• Enjoyment and satisfaction
  • Focus and re-focus
  • How to effectively handle the pressures of competition
  • Learning a new skill
  • Recovering from injuries
  • Motivation


SPINw’s mission is to continue the evolution of sports psychology. We offer a full slate of programs for athletes, teams, coaches and parents. Our consultants are coaches and parents with expertise in one-on-one or team consultation, small group workshops and large presentations. SPINw is here to help the athlete in all of us… young and young at heart, beginner, recreational, competitive or elite. Contact us and allow us the opportunity to unlock your mental power.

How Sport Psychology has changed in 15 years

JIMMY SPINwHappy Birthday SPINw!  I can’t believe it has been 15 years!!
-by Jimmy Yoo, SPINw Consultant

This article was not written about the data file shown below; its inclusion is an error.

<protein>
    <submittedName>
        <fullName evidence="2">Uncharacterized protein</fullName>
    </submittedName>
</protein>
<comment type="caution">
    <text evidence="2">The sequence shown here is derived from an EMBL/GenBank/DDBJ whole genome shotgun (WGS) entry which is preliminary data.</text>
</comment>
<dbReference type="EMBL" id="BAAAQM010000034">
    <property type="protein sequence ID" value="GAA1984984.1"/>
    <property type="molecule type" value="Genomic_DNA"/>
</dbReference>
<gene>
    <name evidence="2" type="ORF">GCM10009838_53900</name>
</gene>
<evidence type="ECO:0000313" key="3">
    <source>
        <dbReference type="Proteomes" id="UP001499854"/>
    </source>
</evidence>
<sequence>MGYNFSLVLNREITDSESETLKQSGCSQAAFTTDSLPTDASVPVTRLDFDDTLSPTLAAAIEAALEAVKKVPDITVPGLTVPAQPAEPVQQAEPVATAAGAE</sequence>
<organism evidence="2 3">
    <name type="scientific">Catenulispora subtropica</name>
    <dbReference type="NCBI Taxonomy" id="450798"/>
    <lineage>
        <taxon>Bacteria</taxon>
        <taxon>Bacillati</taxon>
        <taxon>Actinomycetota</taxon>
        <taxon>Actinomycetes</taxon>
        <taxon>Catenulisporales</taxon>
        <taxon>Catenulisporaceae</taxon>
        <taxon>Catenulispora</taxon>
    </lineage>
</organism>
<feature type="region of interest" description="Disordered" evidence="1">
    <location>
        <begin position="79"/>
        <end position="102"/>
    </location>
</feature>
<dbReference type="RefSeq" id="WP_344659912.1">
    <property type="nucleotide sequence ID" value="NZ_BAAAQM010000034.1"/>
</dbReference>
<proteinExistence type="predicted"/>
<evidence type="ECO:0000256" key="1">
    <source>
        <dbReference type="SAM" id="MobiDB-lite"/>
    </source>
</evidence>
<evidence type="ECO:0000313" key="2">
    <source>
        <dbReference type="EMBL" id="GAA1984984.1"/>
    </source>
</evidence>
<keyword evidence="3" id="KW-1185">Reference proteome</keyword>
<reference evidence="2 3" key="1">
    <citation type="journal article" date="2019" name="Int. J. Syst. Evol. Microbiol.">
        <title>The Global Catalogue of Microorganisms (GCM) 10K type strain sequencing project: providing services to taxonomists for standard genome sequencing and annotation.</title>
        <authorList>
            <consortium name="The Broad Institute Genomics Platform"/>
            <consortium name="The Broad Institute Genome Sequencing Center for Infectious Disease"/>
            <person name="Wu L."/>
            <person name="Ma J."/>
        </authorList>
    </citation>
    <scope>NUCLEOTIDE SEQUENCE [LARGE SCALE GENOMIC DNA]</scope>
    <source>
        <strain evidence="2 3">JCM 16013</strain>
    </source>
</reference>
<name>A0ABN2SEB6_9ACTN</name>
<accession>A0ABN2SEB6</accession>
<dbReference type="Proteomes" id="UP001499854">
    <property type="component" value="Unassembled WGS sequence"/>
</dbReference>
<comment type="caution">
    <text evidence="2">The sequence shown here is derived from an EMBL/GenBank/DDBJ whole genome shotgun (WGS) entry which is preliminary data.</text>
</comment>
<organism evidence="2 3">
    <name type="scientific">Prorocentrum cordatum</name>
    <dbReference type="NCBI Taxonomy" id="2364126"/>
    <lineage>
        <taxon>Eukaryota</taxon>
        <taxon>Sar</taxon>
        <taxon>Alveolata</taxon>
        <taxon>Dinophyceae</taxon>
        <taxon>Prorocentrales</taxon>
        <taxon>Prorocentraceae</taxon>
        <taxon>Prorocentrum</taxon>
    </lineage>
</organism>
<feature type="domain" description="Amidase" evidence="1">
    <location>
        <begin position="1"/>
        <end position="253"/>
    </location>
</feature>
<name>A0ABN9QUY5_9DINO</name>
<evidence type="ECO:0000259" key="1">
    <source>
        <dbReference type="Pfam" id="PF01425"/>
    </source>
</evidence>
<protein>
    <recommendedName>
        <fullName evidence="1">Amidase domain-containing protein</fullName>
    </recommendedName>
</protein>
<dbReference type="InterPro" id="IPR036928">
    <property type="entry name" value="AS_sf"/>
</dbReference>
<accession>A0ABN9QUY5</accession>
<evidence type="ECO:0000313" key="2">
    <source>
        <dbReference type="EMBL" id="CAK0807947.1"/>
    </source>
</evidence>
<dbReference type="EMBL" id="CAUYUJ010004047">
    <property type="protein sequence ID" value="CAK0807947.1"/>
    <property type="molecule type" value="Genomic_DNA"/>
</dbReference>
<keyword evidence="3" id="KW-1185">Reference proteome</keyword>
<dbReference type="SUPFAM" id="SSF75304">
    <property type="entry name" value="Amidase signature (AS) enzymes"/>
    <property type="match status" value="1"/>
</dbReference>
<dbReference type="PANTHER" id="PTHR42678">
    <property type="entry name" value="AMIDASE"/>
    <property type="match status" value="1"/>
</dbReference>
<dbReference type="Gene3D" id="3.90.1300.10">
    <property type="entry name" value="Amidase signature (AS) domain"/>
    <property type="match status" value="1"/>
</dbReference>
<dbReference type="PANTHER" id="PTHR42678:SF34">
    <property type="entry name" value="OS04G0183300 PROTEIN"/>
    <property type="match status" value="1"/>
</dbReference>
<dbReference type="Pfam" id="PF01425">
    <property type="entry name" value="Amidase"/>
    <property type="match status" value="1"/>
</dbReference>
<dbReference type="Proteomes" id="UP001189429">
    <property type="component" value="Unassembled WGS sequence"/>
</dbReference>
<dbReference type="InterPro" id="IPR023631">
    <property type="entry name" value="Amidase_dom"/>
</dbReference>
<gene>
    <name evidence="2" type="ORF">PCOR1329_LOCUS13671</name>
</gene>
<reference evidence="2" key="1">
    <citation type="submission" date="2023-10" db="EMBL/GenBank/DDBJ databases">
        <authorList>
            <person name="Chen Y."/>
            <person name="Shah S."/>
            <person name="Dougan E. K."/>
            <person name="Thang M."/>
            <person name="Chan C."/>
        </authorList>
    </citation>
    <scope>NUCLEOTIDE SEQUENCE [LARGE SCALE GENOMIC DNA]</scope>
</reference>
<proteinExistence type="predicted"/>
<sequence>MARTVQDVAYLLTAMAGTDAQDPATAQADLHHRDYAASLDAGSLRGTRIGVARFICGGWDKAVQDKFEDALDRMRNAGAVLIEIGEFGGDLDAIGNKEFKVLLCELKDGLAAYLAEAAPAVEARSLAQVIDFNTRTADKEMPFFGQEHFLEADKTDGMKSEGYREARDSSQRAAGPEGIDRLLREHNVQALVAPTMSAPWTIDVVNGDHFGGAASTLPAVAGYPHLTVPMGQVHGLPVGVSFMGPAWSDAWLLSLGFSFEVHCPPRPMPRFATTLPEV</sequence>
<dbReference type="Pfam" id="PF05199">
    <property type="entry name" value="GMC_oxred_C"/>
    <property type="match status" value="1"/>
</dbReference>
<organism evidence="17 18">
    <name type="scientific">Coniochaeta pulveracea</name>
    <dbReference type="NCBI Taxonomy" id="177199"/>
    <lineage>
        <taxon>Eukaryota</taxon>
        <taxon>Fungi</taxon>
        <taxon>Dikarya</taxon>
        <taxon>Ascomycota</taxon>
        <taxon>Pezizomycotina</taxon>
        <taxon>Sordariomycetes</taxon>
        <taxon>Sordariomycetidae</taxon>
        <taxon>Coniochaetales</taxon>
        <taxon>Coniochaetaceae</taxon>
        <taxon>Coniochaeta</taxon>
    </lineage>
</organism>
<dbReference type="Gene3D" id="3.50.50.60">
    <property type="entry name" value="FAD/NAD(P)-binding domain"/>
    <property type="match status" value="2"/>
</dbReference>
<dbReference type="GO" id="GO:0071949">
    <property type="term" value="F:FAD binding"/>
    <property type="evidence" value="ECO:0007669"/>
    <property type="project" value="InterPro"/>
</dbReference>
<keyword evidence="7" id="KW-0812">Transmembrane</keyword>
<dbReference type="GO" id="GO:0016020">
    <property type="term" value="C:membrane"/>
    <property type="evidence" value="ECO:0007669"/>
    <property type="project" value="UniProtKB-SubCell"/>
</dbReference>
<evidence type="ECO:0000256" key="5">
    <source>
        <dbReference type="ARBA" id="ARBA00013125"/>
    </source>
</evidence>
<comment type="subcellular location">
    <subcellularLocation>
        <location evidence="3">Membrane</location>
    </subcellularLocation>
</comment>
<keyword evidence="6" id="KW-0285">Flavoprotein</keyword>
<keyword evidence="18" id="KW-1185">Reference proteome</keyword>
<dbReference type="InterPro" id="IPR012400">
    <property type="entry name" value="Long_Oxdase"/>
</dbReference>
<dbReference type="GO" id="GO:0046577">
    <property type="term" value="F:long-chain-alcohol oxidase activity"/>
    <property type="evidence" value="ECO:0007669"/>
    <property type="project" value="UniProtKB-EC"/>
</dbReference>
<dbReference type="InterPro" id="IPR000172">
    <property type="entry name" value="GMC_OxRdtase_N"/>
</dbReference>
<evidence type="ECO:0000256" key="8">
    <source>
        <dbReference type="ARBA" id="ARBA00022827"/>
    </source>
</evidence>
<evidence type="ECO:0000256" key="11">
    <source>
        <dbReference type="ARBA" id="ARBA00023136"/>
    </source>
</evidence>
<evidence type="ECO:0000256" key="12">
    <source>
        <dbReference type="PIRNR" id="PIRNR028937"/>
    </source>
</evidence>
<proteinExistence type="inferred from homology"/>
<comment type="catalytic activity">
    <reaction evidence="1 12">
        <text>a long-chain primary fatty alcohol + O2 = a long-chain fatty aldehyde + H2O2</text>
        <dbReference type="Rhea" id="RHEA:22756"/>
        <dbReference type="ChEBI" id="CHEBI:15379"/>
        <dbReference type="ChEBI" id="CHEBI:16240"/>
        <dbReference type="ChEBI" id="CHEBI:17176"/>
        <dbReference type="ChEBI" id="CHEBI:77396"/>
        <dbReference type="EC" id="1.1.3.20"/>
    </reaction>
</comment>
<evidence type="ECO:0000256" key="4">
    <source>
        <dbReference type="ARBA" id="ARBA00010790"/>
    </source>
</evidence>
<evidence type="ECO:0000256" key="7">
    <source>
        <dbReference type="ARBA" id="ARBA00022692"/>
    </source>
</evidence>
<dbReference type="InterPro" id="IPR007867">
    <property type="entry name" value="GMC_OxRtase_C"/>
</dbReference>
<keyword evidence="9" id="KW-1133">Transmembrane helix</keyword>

As I reflect on the past 15 years I realize that a lot has changed in sport, particularly in the United States.  In terms of athletes, I am reminded of Kevin Garnett (drafted in 1995) and Kobe Bryant (drafted in 1996).  Both were basketball players who were drafted right out of high school to play professional basketball.  While they weren’t the first athletes to be drafted out of high school to play a professional sport, their immediate success had a ripple effect on the sport of basketball and with sports in the United States.  Before Kobe and Kevin Garnett, basketball players were encouraged to play four years of college basketball before entering the NBA, now players are either recruited straight out of high school or at most, play one maybe two years of college basketball before going pro.